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Setting up a Windows VM for Kernel Debugging

If you search the web using the title of this post, you'll get many links to articles most of which explain how to set this up using a virtual COM port on the VM. Coming from driver background that goes back over 20 years, at first this seemed quite natural. But then I remembered that using WinDBG over COM port to be painfully slow. And recent adventures in OSX land using LLDB led me to wonder if WinDBG over network would to be possible?

Well it turns out that WinDBG over Ethernet is indeed possible and is documented by Microsoft here. However, they miss out on certain key steps, which won't be obvious for the casual reader unless one reads the entire driver debugging documentation from the beginning.

This post captures all the requisite steps as a quick reference guide. I used one of the freely available MSEdge on Windows 10 VM for  VirtualBox. It's only valid for 90 days, but 90 days was more than enough for my little excursion into the driver land. If you want a more permanent solution, you can use a Windows setup with a perpetual license.

  1. Setup a Windows VM. Take the virgin system snapshot.
  2. Default VM will only have one Network Adapter, which will be configured to NAT. You may continue to use NAT or change it to bridged. For remote debugging, however, we won't be using this adapter. For this we create a dedicated adapter and configure it to use the Host-Only network. So essentially the VM should have two NICs, one of which has to be configured to use the Host-Only network. Set this up and boot the VM. Make sure that this NIC has a valid IP address assigned and that you can ping the VM from the host through this IP. By default this NIC is configured to use DHCP. You may wish to change this to use static IP so that you can consistently refer to the VM through this fixed IP. But this is optional.
  3. Install the Virtual Guest Additions package. This allows enabling clipboard sharing & folder sharing between host & guest machines, something that'll come very handy. Configure the above two (as well as device sharing if you're developing a driver for a physical device such as USB device) and take another snapshot.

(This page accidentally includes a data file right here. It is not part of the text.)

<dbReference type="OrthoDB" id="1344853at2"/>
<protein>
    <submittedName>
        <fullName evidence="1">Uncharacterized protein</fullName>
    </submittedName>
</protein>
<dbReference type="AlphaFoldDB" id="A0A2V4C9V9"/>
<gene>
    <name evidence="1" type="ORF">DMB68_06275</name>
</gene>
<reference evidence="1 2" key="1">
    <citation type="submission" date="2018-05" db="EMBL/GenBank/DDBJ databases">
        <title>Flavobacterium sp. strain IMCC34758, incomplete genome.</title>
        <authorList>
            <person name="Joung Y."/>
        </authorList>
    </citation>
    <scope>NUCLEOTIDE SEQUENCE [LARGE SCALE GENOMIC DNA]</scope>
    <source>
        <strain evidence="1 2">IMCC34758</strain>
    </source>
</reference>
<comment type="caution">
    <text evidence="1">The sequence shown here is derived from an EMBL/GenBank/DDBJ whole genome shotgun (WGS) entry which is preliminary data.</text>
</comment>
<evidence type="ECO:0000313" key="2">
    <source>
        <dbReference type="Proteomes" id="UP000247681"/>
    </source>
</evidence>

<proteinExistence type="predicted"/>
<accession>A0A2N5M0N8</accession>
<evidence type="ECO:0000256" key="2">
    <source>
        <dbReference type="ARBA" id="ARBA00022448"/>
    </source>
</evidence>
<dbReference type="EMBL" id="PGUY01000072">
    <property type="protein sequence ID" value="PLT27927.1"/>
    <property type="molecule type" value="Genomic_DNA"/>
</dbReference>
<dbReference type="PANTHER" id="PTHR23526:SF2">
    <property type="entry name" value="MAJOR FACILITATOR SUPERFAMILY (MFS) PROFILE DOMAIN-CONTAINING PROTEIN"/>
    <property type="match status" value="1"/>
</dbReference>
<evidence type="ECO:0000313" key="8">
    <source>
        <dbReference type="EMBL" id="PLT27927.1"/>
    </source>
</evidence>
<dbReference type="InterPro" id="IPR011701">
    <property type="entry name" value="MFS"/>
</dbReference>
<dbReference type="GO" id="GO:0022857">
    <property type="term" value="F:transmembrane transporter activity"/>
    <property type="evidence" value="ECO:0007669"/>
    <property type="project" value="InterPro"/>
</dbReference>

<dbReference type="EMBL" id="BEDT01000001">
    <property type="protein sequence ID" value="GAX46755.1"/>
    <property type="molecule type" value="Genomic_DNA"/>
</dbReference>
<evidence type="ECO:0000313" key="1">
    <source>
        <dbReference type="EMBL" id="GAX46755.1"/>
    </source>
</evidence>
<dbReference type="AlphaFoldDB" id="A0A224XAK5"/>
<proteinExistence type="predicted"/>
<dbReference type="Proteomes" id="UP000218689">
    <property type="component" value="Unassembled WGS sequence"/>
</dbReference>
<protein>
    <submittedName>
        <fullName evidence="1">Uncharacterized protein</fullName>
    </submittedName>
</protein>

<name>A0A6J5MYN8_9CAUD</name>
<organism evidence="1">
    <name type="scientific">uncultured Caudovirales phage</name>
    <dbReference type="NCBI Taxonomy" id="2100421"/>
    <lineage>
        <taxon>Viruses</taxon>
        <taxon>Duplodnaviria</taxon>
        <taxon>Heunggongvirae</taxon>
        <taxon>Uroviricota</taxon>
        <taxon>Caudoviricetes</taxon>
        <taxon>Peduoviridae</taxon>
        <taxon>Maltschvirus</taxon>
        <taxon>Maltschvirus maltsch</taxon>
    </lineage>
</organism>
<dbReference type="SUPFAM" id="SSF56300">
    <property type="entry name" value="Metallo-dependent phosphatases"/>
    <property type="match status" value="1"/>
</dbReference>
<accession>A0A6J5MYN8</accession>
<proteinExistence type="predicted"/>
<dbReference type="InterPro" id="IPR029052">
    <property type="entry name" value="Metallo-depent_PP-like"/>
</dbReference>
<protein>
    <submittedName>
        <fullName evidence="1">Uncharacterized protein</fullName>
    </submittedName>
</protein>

4. Setup a dedicated boot configuration for debugging drivers. Use the following commands from Administrator Command Prompt:
    C:\Windows\System32> bcdedit /copy {current} /d "Debug"
    This creates a copy of the current boot configuration named 'Debug'.
  5. Set the newly created boot configuration, Debug, as the default.
    C:\Windows\System32> bcdedit /default <{debug_configuration_guid}
  6. Reboot into the 'Debug' boot configuration just created. We need to configure this configuration with additional boot settings. It's a lot easier if we reboot to this making it the current configuration so that we can omit specifying the configuration guid in every bcdedit command.
  7. Configure the newly created boot configuration, Debug, which is now the current configuration:
    C:\Windows\System32> bcdedit /set nointegritychecks on
    C:\Windows\System32> bcdedit /set testsigning on
  8. Open up registry editor and create a DWORD (32-bit) entry named DEFAULT under HKLM\SYSTEM\CCS\Control\Session Manager\Debug Print Filter, with the value 0xF. If the key 'Debug Print Filter' does not exist, create it. This is the default debug message filter mask for messages printed from the kernel. By default this mask is set to 0x3 (I think), which only displays messages at ERROR and WARNING levels. If you want INFO & DEBUG level messages to be displayed at the debugger, you need to set the relevant bits (2 & 3) on this mask.
  9. Follow steps in Microsoft's own documentation here to configure the boot configuration dbgsettings & set the busparams to the VM's Host-Only NIC bus, driver and function number values (Steps 3, 4 & 5).
  10. Take another snapshot so that you can revert to this image if you end up messing up your environment through repeated test driver deployments!
  11. Don't forget to setup the symbols path for WinDBG!
  12. Assuming you did all these, you should be able to proceed with driver development tasks